The sun will my tears dry

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123chloe

New Member
français- france
"the sun will my tears dry"
can I formulate this sentence like that for a poem? i don't know if this type of sentence is possible in a poetic english langage... or even if it makes sense.

thanks a lot!
kle
 
  • Kelly B

    Senior Member
    USA English
    You can. It sounds archaic, but it's comprehensible, if you're aiming for a particular stylistic effect.
    (I'm pretty sure you already know you wouldn't use it in ordinary writing, much less speech.)
     

    Enquiring Mind

    Senior Member
    English - the Queen's
    Hi 123chloe, why do you want to formulate the sentence with that particular word order - the sun will my tears dry? It gives you the same number of syllables (for the metre) as the standard "the sun will dry my tears", but the sentence stress is then thrown out of kilter, though that isn't always important in poetry. Do you need the rhyme for "dry"? If so, wouldn't (3) below sound better and keep the natural stress?

    (1) The sun will dry my tears (standard word order)
    (2) The sun will my tears dry :confused: - stress on "my" is odd, as "will" and "my" are the "weak" words in that line, they wouldn't normally carry any stress.
    (3) My tears the sun will dry :idea: - keeps the stressable words in the right position - if that's important.
     

    Mauricet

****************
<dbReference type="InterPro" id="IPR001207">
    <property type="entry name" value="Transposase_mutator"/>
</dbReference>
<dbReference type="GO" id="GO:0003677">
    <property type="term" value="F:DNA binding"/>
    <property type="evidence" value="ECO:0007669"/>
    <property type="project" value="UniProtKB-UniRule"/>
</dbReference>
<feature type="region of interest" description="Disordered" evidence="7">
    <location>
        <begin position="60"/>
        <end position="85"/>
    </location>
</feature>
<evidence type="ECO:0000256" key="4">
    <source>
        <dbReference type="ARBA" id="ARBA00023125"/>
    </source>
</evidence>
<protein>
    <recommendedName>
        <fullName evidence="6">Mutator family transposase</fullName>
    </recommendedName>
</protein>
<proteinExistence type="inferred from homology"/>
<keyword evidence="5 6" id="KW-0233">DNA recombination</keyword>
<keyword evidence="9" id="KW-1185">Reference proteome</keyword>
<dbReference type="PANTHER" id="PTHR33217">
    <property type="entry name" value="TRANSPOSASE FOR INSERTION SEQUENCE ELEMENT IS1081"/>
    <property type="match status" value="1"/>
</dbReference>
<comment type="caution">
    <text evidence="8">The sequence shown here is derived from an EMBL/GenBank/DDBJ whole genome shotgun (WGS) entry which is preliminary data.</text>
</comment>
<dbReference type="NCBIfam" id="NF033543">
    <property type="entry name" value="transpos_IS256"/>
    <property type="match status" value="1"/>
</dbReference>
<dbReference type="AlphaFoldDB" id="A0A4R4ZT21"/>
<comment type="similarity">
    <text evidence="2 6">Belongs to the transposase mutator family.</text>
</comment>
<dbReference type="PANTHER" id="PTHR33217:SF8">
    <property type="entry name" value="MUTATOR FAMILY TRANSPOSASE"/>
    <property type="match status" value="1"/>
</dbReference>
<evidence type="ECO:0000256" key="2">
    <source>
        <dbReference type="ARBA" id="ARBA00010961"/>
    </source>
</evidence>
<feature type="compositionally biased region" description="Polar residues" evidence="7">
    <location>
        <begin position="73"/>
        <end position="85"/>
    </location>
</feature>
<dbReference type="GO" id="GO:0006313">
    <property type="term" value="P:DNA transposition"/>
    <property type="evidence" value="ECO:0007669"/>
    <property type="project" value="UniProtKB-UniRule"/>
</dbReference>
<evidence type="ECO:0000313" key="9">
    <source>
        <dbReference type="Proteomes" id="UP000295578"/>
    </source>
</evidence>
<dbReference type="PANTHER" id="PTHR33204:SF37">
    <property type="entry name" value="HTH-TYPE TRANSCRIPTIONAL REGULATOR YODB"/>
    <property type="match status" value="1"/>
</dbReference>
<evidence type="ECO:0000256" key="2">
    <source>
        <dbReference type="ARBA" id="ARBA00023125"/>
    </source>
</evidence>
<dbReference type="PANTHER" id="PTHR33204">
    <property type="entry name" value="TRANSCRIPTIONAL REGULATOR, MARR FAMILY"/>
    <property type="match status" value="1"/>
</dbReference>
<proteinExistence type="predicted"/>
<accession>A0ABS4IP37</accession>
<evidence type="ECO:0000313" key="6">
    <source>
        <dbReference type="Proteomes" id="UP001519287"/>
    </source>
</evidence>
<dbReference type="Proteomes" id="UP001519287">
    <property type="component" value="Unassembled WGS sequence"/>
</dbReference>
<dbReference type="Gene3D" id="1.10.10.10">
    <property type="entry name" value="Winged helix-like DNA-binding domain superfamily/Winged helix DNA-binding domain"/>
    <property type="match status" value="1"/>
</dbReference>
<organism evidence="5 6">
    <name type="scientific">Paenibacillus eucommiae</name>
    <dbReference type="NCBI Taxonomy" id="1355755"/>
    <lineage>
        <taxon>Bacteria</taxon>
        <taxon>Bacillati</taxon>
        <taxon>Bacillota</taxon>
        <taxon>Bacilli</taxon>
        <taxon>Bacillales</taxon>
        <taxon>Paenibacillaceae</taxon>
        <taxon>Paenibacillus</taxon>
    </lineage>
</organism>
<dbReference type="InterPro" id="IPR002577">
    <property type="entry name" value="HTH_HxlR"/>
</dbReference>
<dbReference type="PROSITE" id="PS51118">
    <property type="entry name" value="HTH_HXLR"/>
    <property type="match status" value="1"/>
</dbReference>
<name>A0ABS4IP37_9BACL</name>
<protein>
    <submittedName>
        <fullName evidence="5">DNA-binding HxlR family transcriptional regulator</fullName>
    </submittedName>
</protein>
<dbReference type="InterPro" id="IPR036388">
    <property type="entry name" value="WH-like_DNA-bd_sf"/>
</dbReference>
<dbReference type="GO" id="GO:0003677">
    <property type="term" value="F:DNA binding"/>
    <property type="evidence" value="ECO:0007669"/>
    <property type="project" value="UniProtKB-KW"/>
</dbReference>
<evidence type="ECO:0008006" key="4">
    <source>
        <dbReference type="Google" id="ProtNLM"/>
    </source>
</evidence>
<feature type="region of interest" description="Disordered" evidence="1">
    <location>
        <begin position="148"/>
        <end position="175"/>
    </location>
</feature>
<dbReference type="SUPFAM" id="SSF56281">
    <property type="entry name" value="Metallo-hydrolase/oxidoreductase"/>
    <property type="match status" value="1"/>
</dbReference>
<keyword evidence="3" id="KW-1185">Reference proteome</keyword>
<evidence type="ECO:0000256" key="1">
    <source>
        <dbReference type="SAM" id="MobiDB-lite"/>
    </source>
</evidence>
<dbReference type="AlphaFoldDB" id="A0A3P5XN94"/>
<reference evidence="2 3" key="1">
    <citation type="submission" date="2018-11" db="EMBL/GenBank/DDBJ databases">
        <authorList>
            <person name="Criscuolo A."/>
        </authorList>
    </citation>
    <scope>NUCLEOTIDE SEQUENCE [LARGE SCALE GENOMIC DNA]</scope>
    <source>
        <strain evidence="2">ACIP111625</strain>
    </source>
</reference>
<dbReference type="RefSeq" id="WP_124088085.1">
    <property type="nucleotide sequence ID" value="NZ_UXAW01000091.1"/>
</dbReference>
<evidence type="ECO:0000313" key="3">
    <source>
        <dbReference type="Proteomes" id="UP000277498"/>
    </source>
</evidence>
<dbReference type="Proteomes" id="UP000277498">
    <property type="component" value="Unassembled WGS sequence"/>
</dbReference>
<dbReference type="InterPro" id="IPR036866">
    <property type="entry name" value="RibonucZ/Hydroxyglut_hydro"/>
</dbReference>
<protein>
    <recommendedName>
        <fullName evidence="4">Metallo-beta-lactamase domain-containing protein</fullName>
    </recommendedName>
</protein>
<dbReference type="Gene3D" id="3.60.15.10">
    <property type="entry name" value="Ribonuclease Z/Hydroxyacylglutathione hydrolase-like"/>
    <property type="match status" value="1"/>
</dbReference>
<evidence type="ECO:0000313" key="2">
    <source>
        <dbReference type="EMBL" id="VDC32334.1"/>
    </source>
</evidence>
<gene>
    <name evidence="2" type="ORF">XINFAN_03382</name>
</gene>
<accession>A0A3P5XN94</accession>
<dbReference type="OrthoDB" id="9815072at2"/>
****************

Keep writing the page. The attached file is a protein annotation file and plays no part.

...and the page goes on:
Senior Member
    French - France
    (2) The sun will my tears dry :confused: - stress on "my" is odd, as "will" and "my" are the "weak" words in that line, they wouldn't normally carry any stress.
    Out of curiosity, EM, would The sun will my tears dry sound admissible, or is it incompatible with any English poetic style?
     
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    Enquiring Mind

    Senior Member
    English - the Queen's
    Hi Mauricet, I suppose anything is admissible in poetry, especially, for example, in some modern "poetry", where it's sometimes difficult to know where the "poetry" actually lies - in the sense, the metre, the rhyme or whatever? Sometimes it can just look like the disjointed ramblings of someone who may have been smoking something exotic.

    As far as I know, The sun will my tears dry is not a standard English poetic style or metre, but I am not an expert. The "weak" words - in this case the auxiliary "will", and "my" - would not normally be able to behave as a stressed syllable for rhythm, unless the emphasis is needed for the sense. My tears the sun will dry is simple inversion, which is very common, and the words that can carry the stress do carry it. If 123chloe's line needs "dry" as the last syllable for the rhyme, this simple inversion is the most natural way to achieve that while remaining pleasing to the ear.

    The sun will my tears dry violates the acceptable rhythm, though as I said, that is not always important. We'd really need to see some more of the poem to get a feel for its structure, metre and rhyme.
     

    123chloe

    New Member
    français- france
    Hi there, and thanks a lot for all your very interesting answers. In reading, I learned a lot about English poetry rules,i'm impressed by the high level, so many thanks again.
    Actually, I wanted to use the sentence ' the sun will my tears dry" in a song, that's why I was talking about a poetic way of langage.
    I know that it isn't grammatically correct or maybe archaic, but i've just wanted to know if it wasn't too stupid or strange, or it had any sense.
    It seems to be wrong for some of you, i'm lost...
    And, yep, I would like to keep the "dry" in final position!
    One permutation I like, and which hasn't been mentioned yet, is "The sun my tears will dry".
    and thanks for this suggestion, well done!
     
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